So I go to check my email the other day and what do I find at the top of the list but an email from Baen Books. It took me a few seconds to figure out what it was all about. Then I remembered: about a year ago, I sent them a copy of the The Hall of the Wood for review; the email was a rejection of my novel. I think their guidelines mention "about a year" on their response times, so give them points for sticking to that. But it was still a bit of a shock to (finally) get a response back, especially since I'd forgotten I'd even sent my novel to them!
I wonder: why do we put up with such lengthy response times?
The easy answer is because we have to if we want to see our work in print. It's just one of the realities of the publishing industry.
The long answer is that we really don't have to put up with it at all. There are other mediums in which to publish our work: self-publish, POD, Amazon Kindle, our own web sites or blogs, our MySpace page, Facebook, lulu.com... the list goes on.
But this approach lacks something: validation. Anyone can write. Anyone can think their writing is good. But to have someone else read our "stuff" and approve... that's what we're striving towards. That's the golden apple. Not to mention we get something else that's critical to the success of our writing success: the marketing and resources of a "real" publisher. Now, maybe money isn't important to you, but for those of us who have hopes of someday doing the writing thing full-time, it's paramount.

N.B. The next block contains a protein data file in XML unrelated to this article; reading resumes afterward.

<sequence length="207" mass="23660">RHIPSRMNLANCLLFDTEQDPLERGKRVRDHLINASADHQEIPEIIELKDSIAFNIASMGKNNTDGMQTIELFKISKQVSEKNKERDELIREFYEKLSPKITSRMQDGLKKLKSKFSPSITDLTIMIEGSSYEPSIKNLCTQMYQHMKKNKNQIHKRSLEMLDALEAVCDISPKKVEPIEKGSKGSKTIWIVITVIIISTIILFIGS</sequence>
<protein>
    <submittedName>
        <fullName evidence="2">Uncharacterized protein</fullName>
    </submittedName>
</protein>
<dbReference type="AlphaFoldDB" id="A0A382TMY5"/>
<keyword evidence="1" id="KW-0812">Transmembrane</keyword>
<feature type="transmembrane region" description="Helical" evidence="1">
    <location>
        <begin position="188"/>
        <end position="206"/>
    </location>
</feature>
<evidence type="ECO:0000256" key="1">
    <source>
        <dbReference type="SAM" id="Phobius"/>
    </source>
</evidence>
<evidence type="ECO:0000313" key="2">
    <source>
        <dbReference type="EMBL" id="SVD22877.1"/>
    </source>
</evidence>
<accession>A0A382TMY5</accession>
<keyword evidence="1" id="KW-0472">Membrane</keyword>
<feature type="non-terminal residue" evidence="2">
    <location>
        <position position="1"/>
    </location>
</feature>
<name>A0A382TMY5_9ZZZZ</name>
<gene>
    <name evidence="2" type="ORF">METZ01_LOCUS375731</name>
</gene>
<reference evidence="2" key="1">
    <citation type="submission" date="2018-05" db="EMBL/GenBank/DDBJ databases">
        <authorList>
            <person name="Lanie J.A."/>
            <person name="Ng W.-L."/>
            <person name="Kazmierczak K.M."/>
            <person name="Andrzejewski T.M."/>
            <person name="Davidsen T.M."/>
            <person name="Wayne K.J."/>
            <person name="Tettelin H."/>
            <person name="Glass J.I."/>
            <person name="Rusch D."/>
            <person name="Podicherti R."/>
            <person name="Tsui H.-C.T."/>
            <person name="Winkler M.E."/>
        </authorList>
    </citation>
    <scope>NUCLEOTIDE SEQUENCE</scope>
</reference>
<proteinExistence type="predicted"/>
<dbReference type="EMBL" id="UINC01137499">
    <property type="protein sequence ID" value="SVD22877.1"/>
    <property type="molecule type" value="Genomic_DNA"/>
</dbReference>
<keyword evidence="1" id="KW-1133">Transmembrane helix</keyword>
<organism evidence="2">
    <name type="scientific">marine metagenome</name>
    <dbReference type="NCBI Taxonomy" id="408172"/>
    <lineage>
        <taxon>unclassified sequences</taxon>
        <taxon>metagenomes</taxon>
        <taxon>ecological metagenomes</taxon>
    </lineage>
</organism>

So we put up with publishers' response times. Fortunately, most are much quicker than Baen's one year.
One year and two days ago as I write this, I first offered my fantasy novel, The Hall of the Wood, as a shareware download on my web site. The 'experiment', as I called it, has, I think, been a success. Over 2200 downloads, numerous comments (mostly positive), a (very small) amount of money received in payments. OK, not a smashing success, but a worthwhile endeavor nonetheless.
I was going back and looking at The Hall of the Wood and I realized something: it lacks presentation. I basically threw out the same copy I was sending to agents and publishers. They want a certain font and double-spaced lines and other stuff, whereas a reader probably wants to see something a bit more presentable and, most important of all, readable.
As of now, wonder or wait no longer, for I have re-packaged The Hall of the Wood into a most presentable work of fiction. Some minor changes here and there, but mostly just new fonts, cleaned up the headers and footers, slapped a new cover page on there, and some other tweaks. The end result is a more presentable product.
If you haven't downloaded The Hall of the Wood yet, feel free to do so now. I've dispensed with most of the requests for donations at this point. It's out there, for free, so download at your leisure. I always appreciate comments, good or bad.
Yep, getting back to it. The "it" being writing and my pursuit to get published. The software consulting project I was involved with for the past so many months is over, I just finished Robin Hobb's Renegade's Magic, and things are just getting back to normal all around. So normal, in fact, that I actually found some time to work on the first revisions of the rough draft of my second novel over the past weekend. I didn't make much progress, but I've started the process, and it feels good.
Also, I've dropped most of the pitch concerning my first novel, The Hall of the Wood. It's still in my fiction section, ready for download, but I've dispensed with much of the shareware idea. I did receive a small amount of money from a few readers, and for that I'm thankful. Hopefully it's a sign of the future when people will pay money for a real, physical book of mine. That being said, the "donate" button is still there, but I'm not forcing it on anyone. I still want people to download my book, and if someone wants to throw a buck or two my way, thanks. But there's even less obligation now than there was before.
Now, back to writing...